To look into the eyes of Sister Norma Pimentel and to hear her tell stories of young girls raped as they tried to cross into South Texas during this year’s immigration surge; or stories about women, preparing to be raped on their perilous journey north, tucking morning after pills in their shirts to ward off pregnancies; or stories of parents putting their 12-year-old daughters on birth control for the journey, is to get a horrifying glimpse of what some have endured to get to this country.
Broken borders, Broken system
A multi-part series of editorials and columns regarding the issue of immigration reform.
When a surge of Central Americans descended on the Rio Grande Valley to cross into this country illegally in the summer of 2014, the cries to ‘Seal our border,’ and ‘Reform immigration’ reverberated across the country. The Monitor quickly determined that, beyond the rhetoric, many of those screaming the loudest had few specific policy recommendations to fix the problem. The Monitor editorial board began talking to law enforcement, policymakers, human rights activists, local readers and the immigrants themselves in search of answers. This series represents the culmination of at least six months of research and interviews with scores of people. It is presented on these pages in the hopes of spurring discourse about one of the most significant public policy debates to visit our country and our region in decades.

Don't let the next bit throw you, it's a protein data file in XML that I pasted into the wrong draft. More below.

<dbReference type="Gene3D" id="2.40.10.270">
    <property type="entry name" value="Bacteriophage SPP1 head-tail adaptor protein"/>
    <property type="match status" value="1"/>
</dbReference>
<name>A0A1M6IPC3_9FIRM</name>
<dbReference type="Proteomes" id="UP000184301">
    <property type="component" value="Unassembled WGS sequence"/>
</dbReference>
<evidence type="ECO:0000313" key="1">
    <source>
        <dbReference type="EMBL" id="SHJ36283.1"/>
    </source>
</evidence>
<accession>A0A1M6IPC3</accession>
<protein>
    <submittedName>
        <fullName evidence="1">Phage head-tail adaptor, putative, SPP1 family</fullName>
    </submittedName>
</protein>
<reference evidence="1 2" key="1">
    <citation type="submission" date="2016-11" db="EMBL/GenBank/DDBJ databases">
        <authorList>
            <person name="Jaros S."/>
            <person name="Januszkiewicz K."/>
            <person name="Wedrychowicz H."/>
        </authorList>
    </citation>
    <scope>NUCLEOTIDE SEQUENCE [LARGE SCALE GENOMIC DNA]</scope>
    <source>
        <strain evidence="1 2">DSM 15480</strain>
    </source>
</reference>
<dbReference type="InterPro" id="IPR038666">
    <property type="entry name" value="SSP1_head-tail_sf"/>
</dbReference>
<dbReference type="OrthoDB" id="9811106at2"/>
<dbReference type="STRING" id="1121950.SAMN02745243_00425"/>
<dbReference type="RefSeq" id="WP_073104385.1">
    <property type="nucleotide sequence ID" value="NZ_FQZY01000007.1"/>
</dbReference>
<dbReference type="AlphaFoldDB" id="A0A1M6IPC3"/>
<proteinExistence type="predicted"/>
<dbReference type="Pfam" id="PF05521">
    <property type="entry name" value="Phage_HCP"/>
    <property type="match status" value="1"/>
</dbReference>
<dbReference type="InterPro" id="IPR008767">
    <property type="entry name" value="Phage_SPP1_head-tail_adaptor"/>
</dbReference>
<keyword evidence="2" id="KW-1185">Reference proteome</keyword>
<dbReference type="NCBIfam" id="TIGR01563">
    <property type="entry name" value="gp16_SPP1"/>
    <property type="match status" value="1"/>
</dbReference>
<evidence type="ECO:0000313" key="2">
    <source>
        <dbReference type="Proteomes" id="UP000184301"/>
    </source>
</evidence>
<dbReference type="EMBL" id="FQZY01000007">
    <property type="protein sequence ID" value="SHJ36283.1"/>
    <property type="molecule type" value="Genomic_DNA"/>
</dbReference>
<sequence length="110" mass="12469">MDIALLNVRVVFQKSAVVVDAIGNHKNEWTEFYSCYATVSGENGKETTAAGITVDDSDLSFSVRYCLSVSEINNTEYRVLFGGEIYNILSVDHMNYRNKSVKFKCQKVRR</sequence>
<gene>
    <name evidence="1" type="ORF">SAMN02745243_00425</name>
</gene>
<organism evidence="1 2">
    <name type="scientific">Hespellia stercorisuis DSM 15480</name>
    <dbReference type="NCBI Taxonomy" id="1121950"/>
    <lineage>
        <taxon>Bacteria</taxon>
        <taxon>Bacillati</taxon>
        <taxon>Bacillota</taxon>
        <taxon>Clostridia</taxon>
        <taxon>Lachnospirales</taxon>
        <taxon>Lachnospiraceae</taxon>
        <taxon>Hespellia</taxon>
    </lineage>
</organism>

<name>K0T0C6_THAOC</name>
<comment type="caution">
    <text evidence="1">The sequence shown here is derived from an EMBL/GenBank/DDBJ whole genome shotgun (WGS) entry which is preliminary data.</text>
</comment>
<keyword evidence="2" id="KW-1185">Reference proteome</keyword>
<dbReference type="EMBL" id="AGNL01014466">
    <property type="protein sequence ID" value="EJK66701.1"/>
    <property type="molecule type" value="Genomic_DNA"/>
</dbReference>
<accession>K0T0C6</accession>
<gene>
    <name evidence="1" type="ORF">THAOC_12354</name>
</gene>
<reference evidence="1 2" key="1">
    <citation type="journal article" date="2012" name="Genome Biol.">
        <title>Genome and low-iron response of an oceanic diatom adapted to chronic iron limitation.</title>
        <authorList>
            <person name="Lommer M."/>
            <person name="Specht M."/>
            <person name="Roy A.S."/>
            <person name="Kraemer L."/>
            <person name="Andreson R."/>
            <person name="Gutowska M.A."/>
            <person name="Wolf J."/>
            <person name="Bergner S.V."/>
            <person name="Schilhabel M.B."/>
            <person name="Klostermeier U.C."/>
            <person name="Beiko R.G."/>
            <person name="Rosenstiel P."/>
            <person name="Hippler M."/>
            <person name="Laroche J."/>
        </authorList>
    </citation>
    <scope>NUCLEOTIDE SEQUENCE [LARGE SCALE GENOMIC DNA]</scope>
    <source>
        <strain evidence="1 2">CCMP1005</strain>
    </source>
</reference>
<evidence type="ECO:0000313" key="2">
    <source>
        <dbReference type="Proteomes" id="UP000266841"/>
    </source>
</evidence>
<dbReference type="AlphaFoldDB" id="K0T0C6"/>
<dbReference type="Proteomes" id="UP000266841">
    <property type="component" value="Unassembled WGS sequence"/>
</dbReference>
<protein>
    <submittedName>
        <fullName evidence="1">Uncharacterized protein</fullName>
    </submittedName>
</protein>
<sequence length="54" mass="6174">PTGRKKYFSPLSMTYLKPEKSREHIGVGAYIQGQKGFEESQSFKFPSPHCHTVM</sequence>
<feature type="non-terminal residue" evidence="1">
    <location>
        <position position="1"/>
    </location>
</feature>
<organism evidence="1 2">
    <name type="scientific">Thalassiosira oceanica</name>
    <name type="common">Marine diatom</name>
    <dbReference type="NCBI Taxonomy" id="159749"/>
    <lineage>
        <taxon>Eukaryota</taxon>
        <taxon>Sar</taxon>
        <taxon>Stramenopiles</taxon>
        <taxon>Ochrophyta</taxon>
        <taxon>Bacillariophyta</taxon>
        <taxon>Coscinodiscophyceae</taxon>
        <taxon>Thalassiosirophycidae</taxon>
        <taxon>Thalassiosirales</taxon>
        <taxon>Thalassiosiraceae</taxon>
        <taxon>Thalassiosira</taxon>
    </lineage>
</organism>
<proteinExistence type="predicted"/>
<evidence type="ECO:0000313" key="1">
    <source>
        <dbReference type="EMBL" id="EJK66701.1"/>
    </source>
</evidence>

EDITOR’S NOTE: U.S. Rep. Henry Cuellar of Laredo was the only Democrat to vote for controversial immigration reform legislation earlier this year following a surge of undocumented immigrants into South Texas. He explains during a Sept. 26 meeting with ‘The Monitor’’s editorial board as excerpted below:
Under a starry night sky last week, hundreds of law enforcement agents from federal, state and local organizations patrolled the Rio Grande and the surrounding border looking for anyone who might be trying to cross into our country illegally, might be illegally transporting goods — or threatening our national security.
The presence of this beefed up security force is a tactical and political reaction to this year’s surge of immigrants, including thousands of unaccompanied children, who have been crossing illegally into South Texas from as far away as Central America.